One of the major obstacles still faced by new entrants in the farming sector was the lack of structured financial and practical support offered by the public and private sectors.
This was according to some of the participants of a recent online summit called ‘Agriculture, Prospects and Opportunities’, convened by economist Xhanti Payi and hosted by Absa.
Minister of Agriculture, Land Reform and Rural Development, Thoko Didiza, who was one of the speakers, said that blended financing was amongst the options that needed to be explored as a solution to the farmer development funding and support gap.
This type of financing, she said, could serve as a catalyst for development in the agriculture sector.
Didiza also suggested looking into reintroducing a mechanism such as the Agricultural Credit Board. She said that the Land Bank was not “really geared” to provide the type of support needed by “true emerging role players”.
She added that a body such as the Agricultural Credit Board would be able to provide better disaster or drought support.
Another participant was Nono Sekhoto, former chairperson of the youth wing of the African Farmers’ Association of South Africa.
Sekhoto said one of the difficulties she and other up-and-coming farmers had encountered was that the structural support they believed needed to be in place, often was not in place. This was both in terms of financing and practical farming support.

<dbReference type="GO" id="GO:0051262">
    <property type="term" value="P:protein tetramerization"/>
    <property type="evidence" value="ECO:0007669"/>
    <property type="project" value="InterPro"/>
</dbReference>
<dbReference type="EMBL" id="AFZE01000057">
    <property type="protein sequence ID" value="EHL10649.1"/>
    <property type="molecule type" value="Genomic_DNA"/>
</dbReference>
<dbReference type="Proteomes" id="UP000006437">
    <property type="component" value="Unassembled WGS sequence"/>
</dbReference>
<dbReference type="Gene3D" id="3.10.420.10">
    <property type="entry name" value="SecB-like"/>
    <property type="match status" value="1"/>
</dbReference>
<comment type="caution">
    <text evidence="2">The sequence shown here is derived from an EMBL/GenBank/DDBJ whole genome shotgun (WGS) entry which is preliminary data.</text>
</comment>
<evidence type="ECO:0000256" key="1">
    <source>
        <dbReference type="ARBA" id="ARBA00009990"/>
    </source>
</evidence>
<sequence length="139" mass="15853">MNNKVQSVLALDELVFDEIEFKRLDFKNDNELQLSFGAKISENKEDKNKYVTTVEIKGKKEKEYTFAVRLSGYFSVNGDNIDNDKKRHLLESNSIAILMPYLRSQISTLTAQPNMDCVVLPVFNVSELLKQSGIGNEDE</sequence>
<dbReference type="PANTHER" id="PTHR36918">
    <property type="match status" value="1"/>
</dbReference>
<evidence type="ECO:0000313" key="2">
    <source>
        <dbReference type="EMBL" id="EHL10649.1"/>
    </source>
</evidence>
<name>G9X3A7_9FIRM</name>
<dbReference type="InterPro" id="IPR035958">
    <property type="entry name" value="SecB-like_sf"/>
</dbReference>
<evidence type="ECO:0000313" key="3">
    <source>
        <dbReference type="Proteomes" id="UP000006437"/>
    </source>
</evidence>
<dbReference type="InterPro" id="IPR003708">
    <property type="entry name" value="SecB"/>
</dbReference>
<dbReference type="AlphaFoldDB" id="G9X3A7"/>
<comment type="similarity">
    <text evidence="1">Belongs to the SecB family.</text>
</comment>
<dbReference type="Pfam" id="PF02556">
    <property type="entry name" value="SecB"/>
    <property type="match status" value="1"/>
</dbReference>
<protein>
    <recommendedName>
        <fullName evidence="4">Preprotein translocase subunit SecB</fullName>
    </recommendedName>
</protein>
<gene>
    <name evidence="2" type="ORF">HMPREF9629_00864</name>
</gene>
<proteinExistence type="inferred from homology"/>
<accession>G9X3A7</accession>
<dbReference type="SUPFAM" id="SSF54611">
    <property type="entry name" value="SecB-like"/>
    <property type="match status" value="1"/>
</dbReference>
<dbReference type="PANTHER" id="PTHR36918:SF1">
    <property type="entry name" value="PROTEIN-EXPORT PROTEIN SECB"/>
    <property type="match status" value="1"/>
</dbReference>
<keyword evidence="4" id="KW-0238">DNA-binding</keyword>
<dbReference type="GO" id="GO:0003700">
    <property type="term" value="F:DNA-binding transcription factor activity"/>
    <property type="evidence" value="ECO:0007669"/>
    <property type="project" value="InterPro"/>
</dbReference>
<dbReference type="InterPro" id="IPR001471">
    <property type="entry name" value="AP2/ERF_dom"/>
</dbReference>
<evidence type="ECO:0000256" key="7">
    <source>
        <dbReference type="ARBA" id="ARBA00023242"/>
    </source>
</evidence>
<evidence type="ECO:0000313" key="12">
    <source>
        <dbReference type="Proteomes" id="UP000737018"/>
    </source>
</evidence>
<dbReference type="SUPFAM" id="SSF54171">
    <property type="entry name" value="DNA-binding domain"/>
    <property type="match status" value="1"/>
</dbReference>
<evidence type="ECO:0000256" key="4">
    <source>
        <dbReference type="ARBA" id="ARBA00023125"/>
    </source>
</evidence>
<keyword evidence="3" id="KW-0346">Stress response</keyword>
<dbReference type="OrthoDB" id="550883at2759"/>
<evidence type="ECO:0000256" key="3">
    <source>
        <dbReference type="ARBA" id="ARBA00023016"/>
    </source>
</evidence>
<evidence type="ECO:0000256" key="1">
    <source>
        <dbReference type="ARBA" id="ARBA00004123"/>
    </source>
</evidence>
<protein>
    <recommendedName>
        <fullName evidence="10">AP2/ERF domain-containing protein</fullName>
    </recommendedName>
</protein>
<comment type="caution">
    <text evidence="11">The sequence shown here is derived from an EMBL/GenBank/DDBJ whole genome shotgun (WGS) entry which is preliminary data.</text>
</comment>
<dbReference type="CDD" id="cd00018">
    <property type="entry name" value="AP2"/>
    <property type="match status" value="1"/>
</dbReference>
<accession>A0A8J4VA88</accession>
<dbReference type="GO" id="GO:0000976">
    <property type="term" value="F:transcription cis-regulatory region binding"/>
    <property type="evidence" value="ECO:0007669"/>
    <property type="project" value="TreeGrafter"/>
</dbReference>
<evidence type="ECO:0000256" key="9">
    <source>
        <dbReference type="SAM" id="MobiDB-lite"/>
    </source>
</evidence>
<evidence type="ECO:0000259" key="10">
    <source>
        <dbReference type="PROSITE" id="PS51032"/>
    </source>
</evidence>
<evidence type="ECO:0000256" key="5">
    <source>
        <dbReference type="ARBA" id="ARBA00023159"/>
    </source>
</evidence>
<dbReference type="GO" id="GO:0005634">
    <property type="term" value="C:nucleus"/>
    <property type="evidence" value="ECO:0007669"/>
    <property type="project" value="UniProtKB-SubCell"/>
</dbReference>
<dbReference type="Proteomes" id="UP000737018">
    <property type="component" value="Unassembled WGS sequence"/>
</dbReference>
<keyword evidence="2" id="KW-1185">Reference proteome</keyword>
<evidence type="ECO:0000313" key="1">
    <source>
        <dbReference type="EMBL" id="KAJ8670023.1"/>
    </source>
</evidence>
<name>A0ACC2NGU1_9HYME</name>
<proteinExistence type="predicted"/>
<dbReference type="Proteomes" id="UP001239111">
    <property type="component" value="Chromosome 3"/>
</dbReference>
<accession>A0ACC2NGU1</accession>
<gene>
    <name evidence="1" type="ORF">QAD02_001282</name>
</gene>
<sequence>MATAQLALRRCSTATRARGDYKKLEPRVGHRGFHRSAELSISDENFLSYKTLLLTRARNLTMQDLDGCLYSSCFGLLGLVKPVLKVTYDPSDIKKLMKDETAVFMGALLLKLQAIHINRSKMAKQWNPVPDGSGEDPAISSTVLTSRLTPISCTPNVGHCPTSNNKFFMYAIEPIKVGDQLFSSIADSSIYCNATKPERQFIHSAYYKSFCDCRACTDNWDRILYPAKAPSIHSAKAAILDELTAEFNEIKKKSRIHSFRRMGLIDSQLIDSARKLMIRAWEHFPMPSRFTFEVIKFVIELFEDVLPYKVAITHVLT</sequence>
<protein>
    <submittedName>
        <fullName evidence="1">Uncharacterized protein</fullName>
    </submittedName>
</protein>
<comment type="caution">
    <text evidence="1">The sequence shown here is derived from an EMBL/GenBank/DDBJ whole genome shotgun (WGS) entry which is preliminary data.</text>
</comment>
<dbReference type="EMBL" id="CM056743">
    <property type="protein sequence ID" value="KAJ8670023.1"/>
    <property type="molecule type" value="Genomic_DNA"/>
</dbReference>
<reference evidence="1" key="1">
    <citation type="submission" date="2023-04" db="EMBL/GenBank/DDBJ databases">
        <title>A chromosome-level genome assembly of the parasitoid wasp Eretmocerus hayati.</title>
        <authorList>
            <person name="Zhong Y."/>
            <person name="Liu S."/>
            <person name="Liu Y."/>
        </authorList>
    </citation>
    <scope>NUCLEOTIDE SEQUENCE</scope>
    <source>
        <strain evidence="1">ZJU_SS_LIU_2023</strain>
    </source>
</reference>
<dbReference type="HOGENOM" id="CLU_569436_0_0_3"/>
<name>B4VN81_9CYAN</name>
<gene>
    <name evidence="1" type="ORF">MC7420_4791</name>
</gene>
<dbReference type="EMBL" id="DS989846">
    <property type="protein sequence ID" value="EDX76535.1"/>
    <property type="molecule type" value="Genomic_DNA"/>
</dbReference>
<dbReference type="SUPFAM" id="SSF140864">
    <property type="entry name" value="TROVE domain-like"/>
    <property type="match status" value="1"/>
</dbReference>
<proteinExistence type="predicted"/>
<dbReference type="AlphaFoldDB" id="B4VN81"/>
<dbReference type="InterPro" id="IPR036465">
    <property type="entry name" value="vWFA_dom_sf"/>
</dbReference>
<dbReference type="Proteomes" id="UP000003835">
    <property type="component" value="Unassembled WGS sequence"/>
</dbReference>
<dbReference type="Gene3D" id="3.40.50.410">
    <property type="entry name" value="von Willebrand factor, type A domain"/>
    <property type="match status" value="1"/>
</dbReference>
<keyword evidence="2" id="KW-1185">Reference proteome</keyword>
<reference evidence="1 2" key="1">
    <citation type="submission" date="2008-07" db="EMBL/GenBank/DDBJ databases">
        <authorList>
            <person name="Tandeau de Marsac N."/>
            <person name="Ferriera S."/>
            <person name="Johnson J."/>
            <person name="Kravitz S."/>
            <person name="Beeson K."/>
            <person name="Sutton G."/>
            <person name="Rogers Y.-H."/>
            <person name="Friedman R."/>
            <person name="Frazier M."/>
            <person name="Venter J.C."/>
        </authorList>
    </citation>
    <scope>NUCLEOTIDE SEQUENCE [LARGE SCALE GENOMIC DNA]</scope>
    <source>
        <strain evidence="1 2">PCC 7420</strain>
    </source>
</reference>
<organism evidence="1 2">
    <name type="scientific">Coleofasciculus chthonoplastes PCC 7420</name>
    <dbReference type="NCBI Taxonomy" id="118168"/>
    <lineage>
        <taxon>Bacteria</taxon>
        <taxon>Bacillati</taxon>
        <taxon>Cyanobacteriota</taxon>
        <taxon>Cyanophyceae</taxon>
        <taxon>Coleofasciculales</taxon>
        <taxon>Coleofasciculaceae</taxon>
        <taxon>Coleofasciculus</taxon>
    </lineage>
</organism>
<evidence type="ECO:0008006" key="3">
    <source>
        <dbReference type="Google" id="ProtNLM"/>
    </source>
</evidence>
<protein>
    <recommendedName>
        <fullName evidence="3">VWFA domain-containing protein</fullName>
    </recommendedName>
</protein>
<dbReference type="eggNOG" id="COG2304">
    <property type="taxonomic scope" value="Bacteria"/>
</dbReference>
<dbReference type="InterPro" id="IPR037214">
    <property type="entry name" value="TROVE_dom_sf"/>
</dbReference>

“I know there is support [available] for smallholder, new entrant, or emerging farmers, [but] it is just not happening.”
Sekhoto said there was a lack of transparency and accessibility that served as a barrier to many emerging or new entrants.
She welcomed Didiza’s comments about focussing on issues such as post-settlement development and support.
Head of Absa AgriBusiness, Abrie Rautenbach, provided some insight into the outlook for the sector and the appetite for financing.
Although the GDP outlook for South Africa was not favourable, he said the prospects for agriculture were better. In the “positive lockdown exit” scenario, one of two scenarios the bank was using to make financing decisions, Rautenbach said 6% growth was projected for the agriculture sector.
“That is great in comparison to the economy as a whole,” he said.
Rautenbach added that there were numerous factors supporting the sector, from low interest rates to oil prices, and the exchange rate of the rand against international currencies.